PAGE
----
A new gene that may explain the extraordinary toughness of Darwin’s bark spider silk is reported in a paper published this week in Communications Biology. This finding could have implications for engineering new biomaterials.
Darwin’s bark spider spins the largest known orb webs, suspended by threads up to 25 meters long. The dragline silk that the spider uses for creating the structural outline of the web is the toughest known biological material - 10 times tougher than Kevlar(R). But how the Darwin’s bark spider achieves this extreme toughness - a measure of both strength and extensibility - is unknown.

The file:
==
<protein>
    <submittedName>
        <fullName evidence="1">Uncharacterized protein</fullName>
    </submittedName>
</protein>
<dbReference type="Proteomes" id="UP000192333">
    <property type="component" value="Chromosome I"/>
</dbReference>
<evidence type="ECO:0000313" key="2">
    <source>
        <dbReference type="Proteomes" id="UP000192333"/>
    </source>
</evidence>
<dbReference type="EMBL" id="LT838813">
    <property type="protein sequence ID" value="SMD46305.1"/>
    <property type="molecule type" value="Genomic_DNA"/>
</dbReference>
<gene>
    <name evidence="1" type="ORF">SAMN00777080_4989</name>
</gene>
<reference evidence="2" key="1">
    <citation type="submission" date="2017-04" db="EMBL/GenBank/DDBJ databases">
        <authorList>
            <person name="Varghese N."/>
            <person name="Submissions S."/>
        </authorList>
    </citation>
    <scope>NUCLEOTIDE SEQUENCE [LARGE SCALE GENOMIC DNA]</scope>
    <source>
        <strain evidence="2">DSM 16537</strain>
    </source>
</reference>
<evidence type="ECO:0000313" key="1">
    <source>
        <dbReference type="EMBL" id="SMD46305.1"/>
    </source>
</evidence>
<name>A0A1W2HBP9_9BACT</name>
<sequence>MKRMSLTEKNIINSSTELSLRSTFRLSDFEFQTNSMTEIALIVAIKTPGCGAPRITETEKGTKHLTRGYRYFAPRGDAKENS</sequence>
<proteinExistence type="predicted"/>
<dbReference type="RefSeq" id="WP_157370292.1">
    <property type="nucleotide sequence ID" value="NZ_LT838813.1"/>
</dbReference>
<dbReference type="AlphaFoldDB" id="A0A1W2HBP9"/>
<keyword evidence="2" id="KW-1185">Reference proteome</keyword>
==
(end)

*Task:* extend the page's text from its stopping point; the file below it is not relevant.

Jessica Garb and colleagues sequenced the genes expressed in the silk glands of Darwin’s bark spider and noticed an unusual silk gene. While the spider makes the major silk proteins known from other spiders, they also produce a protein with a unique repeated sequence. The sequence contains a large amount of proline, an amino acid known to make silk more stretchable. The authors suggest that this unique protein sequence is what makes the silk so tough.